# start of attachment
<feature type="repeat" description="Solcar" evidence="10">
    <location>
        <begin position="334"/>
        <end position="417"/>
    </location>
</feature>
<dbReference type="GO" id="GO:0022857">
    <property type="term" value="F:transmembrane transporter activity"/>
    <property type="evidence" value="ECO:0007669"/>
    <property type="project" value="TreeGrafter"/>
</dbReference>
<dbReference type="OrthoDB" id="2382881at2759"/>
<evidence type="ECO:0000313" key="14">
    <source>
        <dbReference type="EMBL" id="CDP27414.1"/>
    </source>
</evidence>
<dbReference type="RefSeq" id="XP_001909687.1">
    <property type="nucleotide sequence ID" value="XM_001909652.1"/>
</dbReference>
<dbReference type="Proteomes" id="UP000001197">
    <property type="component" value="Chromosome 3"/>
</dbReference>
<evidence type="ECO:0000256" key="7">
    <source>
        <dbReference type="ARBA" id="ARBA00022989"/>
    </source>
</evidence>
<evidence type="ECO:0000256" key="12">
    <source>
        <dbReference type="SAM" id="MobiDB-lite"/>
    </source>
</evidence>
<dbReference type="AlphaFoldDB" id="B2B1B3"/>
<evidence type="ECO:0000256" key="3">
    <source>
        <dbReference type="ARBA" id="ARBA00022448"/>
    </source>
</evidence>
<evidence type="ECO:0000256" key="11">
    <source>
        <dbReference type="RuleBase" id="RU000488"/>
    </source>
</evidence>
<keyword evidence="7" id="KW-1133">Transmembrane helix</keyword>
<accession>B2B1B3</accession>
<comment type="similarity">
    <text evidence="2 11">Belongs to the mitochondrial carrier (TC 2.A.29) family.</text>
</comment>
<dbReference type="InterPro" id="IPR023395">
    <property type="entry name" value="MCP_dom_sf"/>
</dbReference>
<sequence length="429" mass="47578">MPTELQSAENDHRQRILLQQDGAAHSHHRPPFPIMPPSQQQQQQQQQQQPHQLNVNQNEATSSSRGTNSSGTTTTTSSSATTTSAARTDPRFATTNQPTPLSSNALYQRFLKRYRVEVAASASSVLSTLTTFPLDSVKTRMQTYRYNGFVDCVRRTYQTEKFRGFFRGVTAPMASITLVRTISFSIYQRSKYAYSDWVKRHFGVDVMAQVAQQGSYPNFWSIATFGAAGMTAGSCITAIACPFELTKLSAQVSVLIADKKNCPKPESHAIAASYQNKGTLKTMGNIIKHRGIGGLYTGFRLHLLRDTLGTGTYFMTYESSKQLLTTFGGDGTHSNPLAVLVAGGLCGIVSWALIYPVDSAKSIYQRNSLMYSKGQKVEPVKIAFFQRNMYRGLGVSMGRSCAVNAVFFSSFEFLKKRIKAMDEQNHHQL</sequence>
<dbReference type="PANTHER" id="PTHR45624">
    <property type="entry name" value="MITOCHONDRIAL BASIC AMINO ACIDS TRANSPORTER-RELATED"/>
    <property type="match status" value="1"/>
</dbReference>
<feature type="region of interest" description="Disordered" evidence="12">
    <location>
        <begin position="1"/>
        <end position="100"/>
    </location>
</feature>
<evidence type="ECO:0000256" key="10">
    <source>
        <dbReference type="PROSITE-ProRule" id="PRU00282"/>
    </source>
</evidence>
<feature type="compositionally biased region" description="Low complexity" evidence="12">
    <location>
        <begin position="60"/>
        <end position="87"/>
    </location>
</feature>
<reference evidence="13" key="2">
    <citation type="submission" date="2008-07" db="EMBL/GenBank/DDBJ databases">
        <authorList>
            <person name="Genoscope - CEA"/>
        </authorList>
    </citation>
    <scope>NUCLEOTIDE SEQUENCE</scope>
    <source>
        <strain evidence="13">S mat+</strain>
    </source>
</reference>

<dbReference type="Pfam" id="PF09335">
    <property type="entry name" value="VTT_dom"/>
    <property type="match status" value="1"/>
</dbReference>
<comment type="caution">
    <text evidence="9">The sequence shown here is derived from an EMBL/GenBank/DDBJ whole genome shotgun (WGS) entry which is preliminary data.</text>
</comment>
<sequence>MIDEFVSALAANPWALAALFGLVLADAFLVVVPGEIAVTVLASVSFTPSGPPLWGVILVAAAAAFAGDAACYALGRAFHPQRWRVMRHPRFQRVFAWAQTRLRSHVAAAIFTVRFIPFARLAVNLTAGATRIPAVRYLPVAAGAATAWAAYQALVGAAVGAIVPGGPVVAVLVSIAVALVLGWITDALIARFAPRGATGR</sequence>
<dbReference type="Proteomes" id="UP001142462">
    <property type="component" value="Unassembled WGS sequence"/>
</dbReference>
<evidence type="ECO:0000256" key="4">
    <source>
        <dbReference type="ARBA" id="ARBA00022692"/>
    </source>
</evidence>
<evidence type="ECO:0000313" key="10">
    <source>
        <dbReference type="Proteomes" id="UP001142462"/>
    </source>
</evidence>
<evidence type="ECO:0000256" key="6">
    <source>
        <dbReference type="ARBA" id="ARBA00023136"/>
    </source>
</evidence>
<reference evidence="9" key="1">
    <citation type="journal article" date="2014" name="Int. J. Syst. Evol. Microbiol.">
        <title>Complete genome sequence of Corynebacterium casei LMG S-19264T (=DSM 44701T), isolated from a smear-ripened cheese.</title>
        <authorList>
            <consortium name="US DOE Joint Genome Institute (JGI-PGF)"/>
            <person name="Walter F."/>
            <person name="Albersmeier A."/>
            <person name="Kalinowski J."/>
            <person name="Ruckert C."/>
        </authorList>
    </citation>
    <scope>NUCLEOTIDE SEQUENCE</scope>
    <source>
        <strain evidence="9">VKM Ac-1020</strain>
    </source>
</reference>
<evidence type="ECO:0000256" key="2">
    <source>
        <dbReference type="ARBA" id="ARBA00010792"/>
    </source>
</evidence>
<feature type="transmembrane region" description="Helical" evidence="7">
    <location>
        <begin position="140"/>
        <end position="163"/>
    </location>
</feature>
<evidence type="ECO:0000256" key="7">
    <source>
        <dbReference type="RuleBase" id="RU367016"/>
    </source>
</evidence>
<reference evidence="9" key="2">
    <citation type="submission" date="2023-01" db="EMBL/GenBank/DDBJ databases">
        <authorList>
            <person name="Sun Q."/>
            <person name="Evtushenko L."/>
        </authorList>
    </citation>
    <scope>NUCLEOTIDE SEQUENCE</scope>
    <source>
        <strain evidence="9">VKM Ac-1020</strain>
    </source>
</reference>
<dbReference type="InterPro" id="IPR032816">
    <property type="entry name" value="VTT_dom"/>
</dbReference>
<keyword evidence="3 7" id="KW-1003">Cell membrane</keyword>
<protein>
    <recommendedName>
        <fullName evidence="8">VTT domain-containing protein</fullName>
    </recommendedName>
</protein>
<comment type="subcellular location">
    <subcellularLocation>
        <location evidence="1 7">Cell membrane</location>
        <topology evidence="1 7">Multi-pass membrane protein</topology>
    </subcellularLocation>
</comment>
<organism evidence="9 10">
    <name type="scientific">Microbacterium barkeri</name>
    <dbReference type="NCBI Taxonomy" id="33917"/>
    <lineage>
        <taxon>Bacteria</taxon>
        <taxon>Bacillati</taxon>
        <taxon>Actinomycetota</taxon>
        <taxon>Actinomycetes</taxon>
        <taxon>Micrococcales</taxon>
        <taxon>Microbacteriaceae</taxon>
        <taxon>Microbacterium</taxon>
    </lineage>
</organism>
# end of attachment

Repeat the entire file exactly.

<feature type="repeat" description="Solcar" evidence="10">
    <location>
        <begin position="334"/>
        <end position="417"/>
    </location>
</feature>
<dbReference type="GO" id="GO:0022857">
    <property type="term" value="F:transmembrane transporter activity"/>
    <property type="evidence" value="ECO:0007669"/>
    <property type="project" value="TreeGrafter"/>
</dbReference>
<dbReference type="OrthoDB" id="2382881at2759"/>
<evidence type="ECO:0000313" key="14">
    <source>
        <dbReference type="EMBL" id="CDP27414.1"/>
    </source>
</evidence>
<dbReference type="RefSeq" id="XP_001909687.1">
    <property type="nucleotide sequence ID" value="XM_001909652.1"/>
</dbReference>
<dbReference type="Proteomes" id="UP000001197">
    <property type="component" value="Chromosome 3"/>
</dbReference>
<evidence type="ECO:0000256" key="7">
    <source>
        <dbReference type="ARBA" id="ARBA00022989"/>
    </source>
</evidence>
<evidence type="ECO:0000256" key="12">
    <source>
        <dbReference type="SAM" id="MobiDB-lite"/>
    </source>
</evidence>
<dbReference type="AlphaFoldDB" id="B2B1B3"/>
<evidence type="ECO:0000256" key="3">
    <source>
        <dbReference type="ARBA" id="ARBA00022448"/>
    </source>
</evidence>
<evidence type="ECO:0000256" key="11">
    <source>
        <dbReference type="RuleBase" id="RU000488"/>
    </source>
</evidence>
<keyword evidence="7" id="KW-1133">Transmembrane helix</keyword>
<accession>B2B1B3</accession>
<comment type="similarity">
    <text evidence="2 11">Belongs to the mitochondrial carrier (TC 2.A.29) family.</text>
</comment>
<dbReference type="InterPro" id="IPR023395">
    <property type="entry name" value="MCP_dom_sf"/>
</dbReference>
<sequence length="429" mass="47578">MPTELQSAENDHRQRILLQQDGAAHSHHRPPFPIMPPSQQQQQQQQQQQPHQLNVNQNEATSSSRGTNSSGTTTTTSSSATTTSAARTDPRFATTNQPTPLSSNALYQRFLKRYRVEVAASASSVLSTLTTFPLDSVKTRMQTYRYNGFVDCVRRTYQTEKFRGFFRGVTAPMASITLVRTISFSIYQRSKYAYSDWVKRHFGVDVMAQVAQQGSYPNFWSIATFGAAGMTAGSCITAIACPFELTKLSAQVSVLIADKKNCPKPESHAIAASYQNKGTLKTMGNIIKHRGIGGLYTGFRLHLLRDTLGTGTYFMTYESSKQLLTTFGGDGTHSNPLAVLVAGGLCGIVSWALIYPVDSAKSIYQRNSLMYSKGQKVEPVKIAFFQRNMYRGLGVSMGRSCAVNAVFFSSFEFLKKRIKAMDEQNHHQL</sequence>
<dbReference type="PANTHER" id="PTHR45624">
    <property type="entry name" value="MITOCHONDRIAL BASIC AMINO ACIDS TRANSPORTER-RELATED"/>
    <property type="match status" value="1"/>
</dbReference>
<feature type="region of interest" description="Disordered" evidence="12">
    <location>
        <begin position="1"/>
        <end position="100"/>
    </location>
</feature>
<evidence type="ECO:0000256" key="10">
    <source>
        <dbReference type="PROSITE-ProRule" id="PRU00282"/>
    </source>
</evidence>
<feature type="compositionally biased region" description="Low complexity" evidence="12">
    <location>
        <begin position="60"/>
        <end position="87"/>
    </location>
</feature>
<reference evidence="13" key="2">
    <citation type="submission" date="2008-07" db="EMBL/GenBank/DDBJ databases">
        <authorList>
            <person name="Genoscope - CEA"/>
        </authorList>
    </citation>
    <scope>NUCLEOTIDE SEQUENCE</scope>
    <source>
        <strain evidence="13">S mat+</strain>
    </source>
</reference>

<dbReference type="Pfam" id="PF09335">
    <property type="entry name" value="VTT_dom"/>
    <property type="match status" value="1"/>
</dbReference>
<comment type="caution">
    <text evidence="9">The sequence shown here is derived from an EMBL/GenBank/DDBJ whole genome shotgun (WGS) entry which is preliminary data.</text>
</comment>
<sequence>MIDEFVSALAANPWALAALFGLVLADAFLVVVPGEIAVTVLASVSFTPSGPPLWGVILVAAAAAFAGDAACYALGRAFHPQRWRVMRHPRFQRVFAWAQTRLRSHVAAAIFTVRFIPFARLAVNLTAGATRIPAVRYLPVAAGAATAWAAYQALVGAAVGAIVPGGPVVAVLVSIAVALVLGWITDALIARFAPRGATGR</sequence>
<dbReference type="Proteomes" id="UP001142462">
    <property type="component" value="Unassembled WGS sequence"/>
</dbReference>
<evidence type="ECO:0000256" key="4">
    <source>
        <dbReference type="ARBA" id="ARBA00022692"/>
    </source>
</evidence>
<evidence type="ECO:0000313" key="10">
    <source>
        <dbReference type="Proteomes" id="UP001142462"/>
    </source>
</evidence>
<evidence type="ECO:0000256" key="6">
    <source>
        <dbReference type="ARBA" id="ARBA00023136"/>
    </source>
</evidence>
<reference evidence="9" key="1">
    <citation type="journal article" date="2014" name="Int. J. Syst. Evol. Microbiol.">
        <title>Complete genome sequence of Corynebacterium casei LMG S-19264T (=DSM 44701T), isolated from a smear-ripened cheese.</title>
        <authorList>
            <consortium name="US DOE Joint Genome Institute (JGI-PGF)"/>
            <person name="Walter F."/>
            <person name="Albersmeier A."/>
            <person name="Kalinowski J."/>
            <person name="Ruckert C."/>
        </authorList>
    </citation>
    <scope>NUCLEOTIDE SEQUENCE</scope>
    <source>
        <strain evidence="9">VKM Ac-1020</strain>
    </source>
</reference>
<evidence type="ECO:0000256" key="2">
    <source>
        <dbReference type="ARBA" id="ARBA00010792"/>
    </source>
</evidence>
<feature type="transmembrane region" description="Helical" evidence="7">
    <location>
        <begin position="140"/>
        <end position="163"/>
    </location>
</feature>
<evidence type="ECO:0000256" key="7">
    <source>
        <dbReference type="RuleBase" id="RU367016"/>
    </source>
</evidence>
<reference evidence="9" key="2">
    <citation type="submission" date="2023-01" db="EMBL/GenBank/DDBJ databases">
        <authorList>
            <person name="Sun Q."/>
            <person name="Evtushenko L."/>
        </authorList>
    </citation>
    <scope>NUCLEOTIDE SEQUENCE</scope>
    <source>
        <strain evidence="9">VKM Ac-1020</strain>
    </source>
</reference>
<dbReference type="InterPro" id="IPR032816">
    <property type="entry name" value="VTT_dom"/>
</dbReference>
<keyword evidence="3 7" id="KW-1003">Cell membrane</keyword>
<protein>
    <recommendedName>
        <fullName evidence="8">VTT domain-containing protein</fullName>
    </recommendedName>
</protein>
<comment type="subcellular location">
    <subcellularLocation>
        <location evidence="1 7">Cell membrane</location>
        <topology evidence="1 7">Multi-pass membrane protein</topology>
    </subcellularLocation>
</comment>
<organism evidence="9 10">
    <name type="scientific">Microbacterium barkeri</name>
    <dbReference type="NCBI Taxonomy" id="33917"/>
    <lineage>
        <taxon>Bacteria</taxon>
        <taxon>Bacillati</taxon>
        <taxon>Actinomycetota</taxon>
        <taxon>Actinomycetes</taxon>
        <taxon>Micrococcales</taxon>
        <taxon>Microbacteriaceae</taxon>
        <taxon>Microbacterium</taxon>
    </lineage>
</organism>